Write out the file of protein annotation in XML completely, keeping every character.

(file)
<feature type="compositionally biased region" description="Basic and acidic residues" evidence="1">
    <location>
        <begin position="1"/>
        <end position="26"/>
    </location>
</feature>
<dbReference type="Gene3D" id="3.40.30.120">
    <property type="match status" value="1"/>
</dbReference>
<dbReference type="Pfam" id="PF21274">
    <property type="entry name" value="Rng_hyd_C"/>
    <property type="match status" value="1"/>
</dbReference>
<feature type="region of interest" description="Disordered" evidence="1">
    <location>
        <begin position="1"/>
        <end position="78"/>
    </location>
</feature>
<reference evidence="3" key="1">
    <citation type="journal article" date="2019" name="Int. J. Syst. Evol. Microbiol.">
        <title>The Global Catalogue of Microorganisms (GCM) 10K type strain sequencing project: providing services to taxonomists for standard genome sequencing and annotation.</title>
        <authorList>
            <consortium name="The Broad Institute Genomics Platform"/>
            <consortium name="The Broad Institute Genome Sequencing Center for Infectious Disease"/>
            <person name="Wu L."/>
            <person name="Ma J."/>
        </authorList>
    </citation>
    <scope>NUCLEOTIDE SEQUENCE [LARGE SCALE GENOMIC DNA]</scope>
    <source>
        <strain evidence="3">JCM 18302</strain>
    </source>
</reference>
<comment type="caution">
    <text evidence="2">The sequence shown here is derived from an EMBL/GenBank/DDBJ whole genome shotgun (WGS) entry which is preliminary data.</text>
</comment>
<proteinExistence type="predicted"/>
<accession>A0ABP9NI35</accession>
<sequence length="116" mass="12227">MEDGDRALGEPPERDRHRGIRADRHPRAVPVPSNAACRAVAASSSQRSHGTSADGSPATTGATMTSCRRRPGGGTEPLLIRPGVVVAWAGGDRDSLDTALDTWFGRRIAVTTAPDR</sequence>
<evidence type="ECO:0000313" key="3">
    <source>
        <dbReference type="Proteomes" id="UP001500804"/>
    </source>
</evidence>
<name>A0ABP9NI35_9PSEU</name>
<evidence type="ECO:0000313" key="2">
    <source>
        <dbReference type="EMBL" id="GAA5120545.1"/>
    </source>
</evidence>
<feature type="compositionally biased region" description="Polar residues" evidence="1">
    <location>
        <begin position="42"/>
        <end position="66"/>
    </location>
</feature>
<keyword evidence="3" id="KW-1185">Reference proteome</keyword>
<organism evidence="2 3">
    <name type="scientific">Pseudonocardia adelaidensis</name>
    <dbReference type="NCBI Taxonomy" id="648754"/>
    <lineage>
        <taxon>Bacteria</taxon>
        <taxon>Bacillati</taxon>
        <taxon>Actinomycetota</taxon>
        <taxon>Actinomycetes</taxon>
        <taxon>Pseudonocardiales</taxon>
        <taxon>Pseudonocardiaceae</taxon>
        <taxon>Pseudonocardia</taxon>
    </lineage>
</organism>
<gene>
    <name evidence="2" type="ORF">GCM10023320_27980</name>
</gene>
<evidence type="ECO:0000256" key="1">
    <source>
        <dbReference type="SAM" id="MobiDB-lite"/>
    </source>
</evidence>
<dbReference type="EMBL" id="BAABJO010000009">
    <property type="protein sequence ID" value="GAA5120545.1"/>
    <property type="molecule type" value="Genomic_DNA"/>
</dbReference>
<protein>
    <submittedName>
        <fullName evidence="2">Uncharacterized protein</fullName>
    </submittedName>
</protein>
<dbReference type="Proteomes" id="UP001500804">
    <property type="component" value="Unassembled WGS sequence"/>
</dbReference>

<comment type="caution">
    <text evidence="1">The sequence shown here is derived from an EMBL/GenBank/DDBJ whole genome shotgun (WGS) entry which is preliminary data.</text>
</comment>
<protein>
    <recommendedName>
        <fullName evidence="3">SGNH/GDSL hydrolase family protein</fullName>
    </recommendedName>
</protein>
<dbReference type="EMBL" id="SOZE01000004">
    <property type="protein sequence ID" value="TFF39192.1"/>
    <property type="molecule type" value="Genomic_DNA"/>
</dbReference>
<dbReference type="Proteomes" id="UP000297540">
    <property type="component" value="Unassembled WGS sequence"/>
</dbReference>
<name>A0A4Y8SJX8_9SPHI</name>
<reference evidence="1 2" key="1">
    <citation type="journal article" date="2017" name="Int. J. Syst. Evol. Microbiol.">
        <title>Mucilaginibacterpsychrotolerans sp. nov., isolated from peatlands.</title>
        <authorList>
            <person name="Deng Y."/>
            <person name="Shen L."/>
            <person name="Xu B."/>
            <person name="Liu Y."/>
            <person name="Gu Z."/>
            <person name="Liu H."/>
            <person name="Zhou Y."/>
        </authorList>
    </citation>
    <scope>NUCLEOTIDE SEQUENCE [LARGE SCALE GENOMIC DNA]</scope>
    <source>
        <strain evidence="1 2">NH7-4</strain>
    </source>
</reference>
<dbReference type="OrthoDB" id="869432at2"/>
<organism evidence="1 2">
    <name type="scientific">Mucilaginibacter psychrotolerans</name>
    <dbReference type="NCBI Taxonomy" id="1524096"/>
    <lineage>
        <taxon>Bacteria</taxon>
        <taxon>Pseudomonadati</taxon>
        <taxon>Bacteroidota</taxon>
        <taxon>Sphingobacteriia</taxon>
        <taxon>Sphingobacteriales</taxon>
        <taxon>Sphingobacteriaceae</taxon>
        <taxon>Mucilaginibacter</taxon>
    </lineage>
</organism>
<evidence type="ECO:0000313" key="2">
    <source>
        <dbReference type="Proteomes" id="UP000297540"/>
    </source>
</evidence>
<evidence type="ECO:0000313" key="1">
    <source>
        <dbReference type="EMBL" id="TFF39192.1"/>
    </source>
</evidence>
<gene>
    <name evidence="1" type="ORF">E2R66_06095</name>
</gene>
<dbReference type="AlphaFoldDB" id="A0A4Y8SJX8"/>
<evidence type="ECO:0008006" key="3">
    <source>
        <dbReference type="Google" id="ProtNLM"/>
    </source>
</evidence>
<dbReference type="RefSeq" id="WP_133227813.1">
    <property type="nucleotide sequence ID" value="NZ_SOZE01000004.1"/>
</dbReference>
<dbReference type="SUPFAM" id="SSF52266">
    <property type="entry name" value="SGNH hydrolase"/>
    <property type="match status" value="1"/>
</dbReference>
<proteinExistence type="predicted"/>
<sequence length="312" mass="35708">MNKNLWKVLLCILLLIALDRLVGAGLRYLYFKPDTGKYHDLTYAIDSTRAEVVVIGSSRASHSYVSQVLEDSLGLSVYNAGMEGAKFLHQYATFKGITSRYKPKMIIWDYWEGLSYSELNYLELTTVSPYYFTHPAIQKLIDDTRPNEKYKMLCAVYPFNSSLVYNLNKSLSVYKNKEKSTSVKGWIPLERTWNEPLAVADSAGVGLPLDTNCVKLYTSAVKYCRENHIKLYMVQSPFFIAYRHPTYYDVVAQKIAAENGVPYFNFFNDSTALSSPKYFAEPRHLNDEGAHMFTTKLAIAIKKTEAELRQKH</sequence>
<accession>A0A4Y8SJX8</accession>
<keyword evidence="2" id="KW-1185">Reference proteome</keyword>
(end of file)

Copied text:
<feature type="compositionally biased region" description="Basic and acidic residues" evidence="1">
    <location>
        <begin position="1"/>
        <end position="26"/>
    </location>
</feature>
<dbReference type="Gene3D" id="3.40.30.120">
    <property type="match status" value="1"/>
</dbReference>
<dbReference type="Pfam" id="PF21274">
    <property type="entry name" value="Rng_hyd_C"/>
    <property type="match status" value="1"/>
</dbReference>
<feature type="region of interest" description="Disordered" evidence="1">
    <location>
        <begin position="1"/>
        <end position="78"/>
    </location>
</feature>
<reference evidence="3" key="1">
    <citation type="journal article" date="2019" name="Int. J. Syst. Evol. Microbiol.">
        <title>The Global Catalogue of Microorganisms (GCM) 10K type strain sequencing project: providing services to taxonomists for standard genome sequencing and annotation.</title>
        <authorList>
            <consortium name="The Broad Institute Genomics Platform"/>
            <consortium name="The Broad Institute Genome Sequencing Center for Infectious Disease"/>
            <person name="Wu L."/>
            <person name="Ma J."/>
        </authorList>
    </citation>
    <scope>NUCLEOTIDE SEQUENCE [LARGE SCALE GENOMIC DNA]</scope>
    <source>
        <strain evidence="3">JCM 18302</strain>
    </source>
</reference>
<comment type="caution">
    <text evidence="2">The sequence shown here is derived from an EMBL/GenBank/DDBJ whole genome shotgun (WGS) entry which is preliminary data.</text>
</comment>
<proteinExistence type="predicted"/>
<accession>A0ABP9NI35</accession>
<sequence length="116" mass="12227">MEDGDRALGEPPERDRHRGIRADRHPRAVPVPSNAACRAVAASSSQRSHGTSADGSPATTGATMTSCRRRPGGGTEPLLIRPGVVVAWAGGDRDSLDTALDTWFGRRIAVTTAPDR</sequence>
<evidence type="ECO:0000313" key="3">
    <source>
        <dbReference type="Proteomes" id="UP001500804"/>
    </source>
</evidence>
<name>A0ABP9NI35_9PSEU</name>
<evidence type="ECO:0000313" key="2">
    <source>
        <dbReference type="EMBL" id="GAA5120545.1"/>
    </source>
</evidence>
<feature type="compositionally biased region" description="Polar residues" evidence="1">
    <location>
        <begin position="42"/>
        <end position="66"/>
    </location>
</feature>
<keyword evidence="3" id="KW-1185">Reference proteome</keyword>
<organism evidence="2 3">
    <name type="scientific">Pseudonocardia adelaidensis</name>
    <dbReference type="NCBI Taxonomy" id="648754"/>
    <lineage>
        <taxon>Bacteria</taxon>
        <taxon>Bacillati</taxon>
        <taxon>Actinomycetota</taxon>
        <taxon>Actinomycetes</taxon>
        <taxon>Pseudonocardiales</taxon>
        <taxon>Pseudonocardiaceae</taxon>
        <taxon>Pseudonocardia</taxon>
    </lineage>
</organism>
<gene>
    <name evidence="2" type="ORF">GCM10023320_27980</name>
</gene>
<evidence type="ECO:0000256" key="1">
    <source>
        <dbReference type="SAM" id="MobiDB-lite"/>
    </source>
</evidence>
<dbReference type="EMBL" id="BAABJO010000009">
    <property type="protein sequence ID" value="GAA5120545.1"/>
    <property type="molecule type" value="Genomic_DNA"/>
</dbReference>
<protein>
    <submittedName>
        <fullName evidence="2">Uncharacterized protein</fullName>
    </submittedName>
</protein>
<dbReference type="Proteomes" id="UP001500804">
    <property type="component" value="Unassembled WGS sequence"/>
</dbReference>

<comment type="caution">
    <text evidence="1">The sequence shown here is derived from an EMBL/GenBank/DDBJ whole genome shotgun (WGS) entry which is preliminary data.</text>
</comment>
<protein>
    <recommendedName>
        <fullName evidence="3">SGNH/GDSL hydrolase family protein</fullName>
    </recommendedName>
</protein>
<dbReference type="EMBL" id="SOZE01000004">
    <property type="protein sequence ID" value="TFF39192.1"/>
    <property type="molecule type" value="Genomic_DNA"/>
</dbReference>
<dbReference type="Proteomes" id="UP000297540">
    <property type="component" value="Unassembled WGS sequence"/>
</dbReference>
<name>A0A4Y8SJX8_9SPHI</name>
<reference evidence="1 2" key="1">
    <citation type="journal article" date="2017" name="Int. J. Syst. Evol. Microbiol.">
        <title>Mucilaginibacterpsychrotolerans sp. nov., isolated from peatlands.</title>
        <authorList>
            <person name="Deng Y."/>
            <person name="Shen L."/>
            <person name="Xu B."/>
            <person name="Liu Y."/>
            <person name="Gu Z."/>
            <person name="Liu H."/>
            <person name="Zhou Y."/>
        </authorList>
    </citation>
    <scope>NUCLEOTIDE SEQUENCE [LARGE SCALE GENOMIC DNA]</scope>
    <source>
        <strain evidence="1 2">NH7-4</strain>
    </source>
</reference>
<dbReference type="OrthoDB" id="869432at2"/>
<organism evidence="1 2">
    <name type="scientific">Mucilaginibacter psychrotolerans</name>
    <dbReference type="NCBI Taxonomy" id="1524096"/>
    <lineage>
        <taxon>Bacteria</taxon>
        <taxon>Pseudomonadati</taxon>
        <taxon>Bacteroidota</taxon>
        <taxon>Sphingobacteriia</taxon>
        <taxon>Sphingobacteriales</taxon>
        <taxon>Sphingobacteriaceae</taxon>
        <taxon>Mucilaginibacter</taxon>
    </lineage>
</organism>
<evidence type="ECO:0000313" key="2">
    <source>
        <dbReference type="Proteomes" id="UP000297540"/>
    </source>
</evidence>
<evidence type="ECO:0000313" key="1">
    <source>
        <dbReference type="EMBL" id="TFF39192.1"/>
    </source>
</evidence>
<gene>
    <name evidence="1" type="ORF">E2R66_06095</name>
</gene>
<dbReference type="AlphaFoldDB" id="A0A4Y8SJX8"/>
<evidence type="ECO:0008006" key="3">
    <source>
        <dbReference type="Google" id="ProtNLM"/>
    </source>
</evidence>
<dbReference type="RefSeq" id="WP_133227813.1">
    <property type="nucleotide sequence ID" value="NZ_SOZE01000004.1"/>
</dbReference>
<dbReference type="SUPFAM" id="SSF52266">
    <property type="entry name" value="SGNH hydrolase"/>
    <property type="match status" value="1"/>
</dbReference>
<proteinExistence type="predicted"/>
<sequence length="312" mass="35708">MNKNLWKVLLCILLLIALDRLVGAGLRYLYFKPDTGKYHDLTYAIDSTRAEVVVIGSSRASHSYVSQVLEDSLGLSVYNAGMEGAKFLHQYATFKGITSRYKPKMIIWDYWEGLSYSELNYLELTTVSPYYFTHPAIQKLIDDTRPNEKYKMLCAVYPFNSSLVYNLNKSLSVYKNKEKSTSVKGWIPLERTWNEPLAVADSAGVGLPLDTNCVKLYTSAVKYCRENHIKLYMVQSPFFIAYRHPTYYDVVAQKIAAENGVPYFNFFNDSTALSSPKYFAEPRHLNDEGAHMFTTKLAIAIKKTEAELRQKH</sequence>
<accession>A0A4Y8SJX8</accession>
<keyword evidence="2" id="KW-1185">Reference proteome</keyword>